The hallmark of the Chinese tea culture is brought to life through the cha ceremony today, the civilized traditional Chinese wedding ceremony. Other than respect and gratitude, the tea in the Cha ceremony signifies fertility, purity and stability. Purity here is a symbol of nobility. Stability symbolizes faithfulness. Finally, fertility means an abundance of children.
During the Cha ceremony, there are etiquettes to be followed during the serving, receipt, drinking and the return of the tea plus the tea sets. It benefits both the parties a bunch to organize themselves in order, stand in their appropriate positions and adopt better ways of communication. Otherwise, only specified wedding tea sets and accessories are permitted for the ceremony.
Chinese tea sets are categorized based on their materiality, functionality and shade. Generally, seven common tea sets are popular in both China and the rest of the world. They consist of varying collections made with different types of materials.
This is the most popular category of tea sets among Chinese residents. The vessels are made exclusively from the clay soil that is naturally occurring in the southern part of Jiangsu Province. Also known as Yixing tea sets, these vessels are the most efficient when it comes to tea brewing. They offer ideal performance when it comes to absorbing and maintaining the fragrance of a specific tea. The Purple Clay sets are the most favoured when it comes to pottery tea sets.
For adept brewers, glass tea sets are the best option ever. They feature several advantages when it comes to blooming, steepening and reheating your drink. One of the outstanding glass tea sets' quality is its transparency. With glass, you can see and regulate the process of brewing without shedding much sweat. Otherwise, glasses are relatively inexpensive, easy to wash, easy to shape and have good value for money under proper care and maintenance.
Metallic tea sets are not only durable but also offer cutting-edge performance when it comes to brewing and storage of the tea. Most of the Chinese metallic tea sets are made with cast iron or stainless steel. They feature different sizes, shapes and beautiful designs.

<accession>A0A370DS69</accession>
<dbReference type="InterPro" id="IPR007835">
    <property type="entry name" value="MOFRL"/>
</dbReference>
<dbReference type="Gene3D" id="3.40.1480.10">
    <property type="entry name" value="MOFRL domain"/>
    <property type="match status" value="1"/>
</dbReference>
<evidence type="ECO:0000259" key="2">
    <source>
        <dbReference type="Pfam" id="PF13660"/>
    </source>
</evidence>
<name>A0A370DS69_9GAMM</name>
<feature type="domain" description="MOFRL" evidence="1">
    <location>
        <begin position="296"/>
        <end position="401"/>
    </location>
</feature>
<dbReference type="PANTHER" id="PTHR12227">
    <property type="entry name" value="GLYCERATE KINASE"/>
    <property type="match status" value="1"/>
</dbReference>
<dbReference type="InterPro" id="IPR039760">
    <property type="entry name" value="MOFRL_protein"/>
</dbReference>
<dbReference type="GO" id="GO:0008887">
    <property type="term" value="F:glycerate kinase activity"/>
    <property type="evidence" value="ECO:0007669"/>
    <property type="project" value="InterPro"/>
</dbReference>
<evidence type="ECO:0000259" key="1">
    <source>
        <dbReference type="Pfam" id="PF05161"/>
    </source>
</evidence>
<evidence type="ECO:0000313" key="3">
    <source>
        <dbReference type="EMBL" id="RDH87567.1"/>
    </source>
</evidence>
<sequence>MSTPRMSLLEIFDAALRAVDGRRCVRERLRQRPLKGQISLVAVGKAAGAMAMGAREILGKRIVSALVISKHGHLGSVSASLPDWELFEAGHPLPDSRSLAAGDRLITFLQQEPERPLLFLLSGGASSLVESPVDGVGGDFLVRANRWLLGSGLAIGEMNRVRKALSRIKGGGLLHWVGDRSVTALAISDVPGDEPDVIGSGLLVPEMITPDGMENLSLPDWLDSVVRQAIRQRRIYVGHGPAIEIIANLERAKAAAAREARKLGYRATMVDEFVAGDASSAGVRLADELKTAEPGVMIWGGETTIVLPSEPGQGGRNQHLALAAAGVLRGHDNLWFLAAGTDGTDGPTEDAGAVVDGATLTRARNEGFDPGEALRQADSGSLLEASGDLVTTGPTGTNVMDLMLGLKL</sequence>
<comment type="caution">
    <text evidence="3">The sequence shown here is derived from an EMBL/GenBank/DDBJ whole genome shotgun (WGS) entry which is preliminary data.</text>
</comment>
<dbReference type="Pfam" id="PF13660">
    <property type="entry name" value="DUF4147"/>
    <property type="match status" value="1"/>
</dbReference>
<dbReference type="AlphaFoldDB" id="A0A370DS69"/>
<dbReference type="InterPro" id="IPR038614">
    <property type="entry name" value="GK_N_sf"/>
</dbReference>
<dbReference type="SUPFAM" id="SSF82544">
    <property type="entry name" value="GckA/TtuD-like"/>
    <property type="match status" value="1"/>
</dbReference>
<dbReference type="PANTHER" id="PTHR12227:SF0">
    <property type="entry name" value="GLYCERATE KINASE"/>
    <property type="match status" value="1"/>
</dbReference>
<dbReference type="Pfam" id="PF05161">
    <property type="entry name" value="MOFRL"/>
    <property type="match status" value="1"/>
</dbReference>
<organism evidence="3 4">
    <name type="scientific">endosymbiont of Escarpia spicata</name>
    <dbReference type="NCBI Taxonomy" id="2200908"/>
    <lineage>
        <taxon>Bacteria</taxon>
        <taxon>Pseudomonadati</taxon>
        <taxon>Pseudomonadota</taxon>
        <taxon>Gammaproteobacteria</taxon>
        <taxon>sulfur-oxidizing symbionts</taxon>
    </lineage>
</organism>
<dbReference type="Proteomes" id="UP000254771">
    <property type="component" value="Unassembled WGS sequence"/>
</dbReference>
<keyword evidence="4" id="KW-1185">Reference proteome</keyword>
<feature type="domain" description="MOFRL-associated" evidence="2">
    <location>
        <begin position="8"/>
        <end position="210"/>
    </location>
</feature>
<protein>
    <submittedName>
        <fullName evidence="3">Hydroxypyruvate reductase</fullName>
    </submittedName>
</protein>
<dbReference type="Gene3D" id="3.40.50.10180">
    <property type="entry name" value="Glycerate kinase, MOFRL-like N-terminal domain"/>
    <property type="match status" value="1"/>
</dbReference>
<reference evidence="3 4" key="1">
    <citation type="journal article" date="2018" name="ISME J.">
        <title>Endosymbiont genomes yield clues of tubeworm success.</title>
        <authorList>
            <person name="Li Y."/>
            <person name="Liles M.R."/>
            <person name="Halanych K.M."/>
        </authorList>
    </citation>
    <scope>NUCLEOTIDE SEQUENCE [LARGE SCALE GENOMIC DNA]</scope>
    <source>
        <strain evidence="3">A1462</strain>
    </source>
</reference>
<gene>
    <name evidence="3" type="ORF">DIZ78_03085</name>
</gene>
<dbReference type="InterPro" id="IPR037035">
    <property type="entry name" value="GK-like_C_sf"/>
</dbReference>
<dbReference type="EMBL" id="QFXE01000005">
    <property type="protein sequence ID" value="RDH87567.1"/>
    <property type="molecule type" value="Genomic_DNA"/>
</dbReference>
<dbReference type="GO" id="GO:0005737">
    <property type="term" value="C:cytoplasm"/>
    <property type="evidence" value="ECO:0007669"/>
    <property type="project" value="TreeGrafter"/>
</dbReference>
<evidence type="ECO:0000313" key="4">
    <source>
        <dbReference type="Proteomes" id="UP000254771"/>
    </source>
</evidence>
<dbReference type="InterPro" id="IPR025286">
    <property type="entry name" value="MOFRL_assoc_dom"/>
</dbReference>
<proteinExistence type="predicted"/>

However, metallic tea sets come with a wide range of downsides. One, they are better conductors of heat and poor insulators. Therefore, they are not the appropriate option for tea storage. Secondly, they release toxic metallic parts during the brewing process. The Fe2+ irons lead to cancerous cells when absorbed into the body.
The bamboo tea ware was popular during the Qin dynasty. Contemporarily, they are still being used in various parts of China. These tea sets are not only expensive. They also have stupendous aesthetic appearance and designs. Since these wooden vessels are made exclusively with wooden bamboos, they are environmentally friendly, healthy and practical. Wooden bamboo tea sets are the best options when looking for better storage vessels while at the same time cutting the cash corners. They have only one downside—catching flames when placed on a stovetop.
Premium enamel is one of the best materials when it comes to designing tea sets. It combines different contemporary, traditional and vintage designs to come up with a perfect gift. Chinese are not left behind in this evolution. High-grade Chinese enamel tea sets are fine-sanded, ergonomically shaped with comfortable handles and peak level of durability.
Unlike the pottery tea sets, these vessels are hard to stain, scratch and chemical resistant and features smooth surfaces that are easy to wash. They were first introduced in China during the Yuan Dynasty.
Apart from pottery tea sets, China is also known for unrivalled production of porcelain wares. Porcelain has a long strand of the historical record in China. They are categorized based on the place of origin. Generally, Chinese porcelain tea sets come in five types; celadon, white, black, painted porcelain and rice-patterned sets. The integration of arts in their design is the main reason why porcelain wares rival the pottery sets closely.
The last in the list is the lacquer tea sets. In China, lacquers were commonly used as finishers in different kitchen wares. However, as time passed by, the integration of technology made this product key material in designing the tea sets. Just like the glass tea sets, lacquers are resistant to high temperatures, acid and water corrosion. Different Chinese wares come with artistic, hand-painted designs that define the Chinese tea culture.
The life of any Chinese revolves around tea sets. These wares are found in almost every place. To preserve the Chinese culture, the artistry in tea sets are passed from one generation to the other through formal training. Otherwise, you are free to order for your favourite design through online platforms such TopicTea.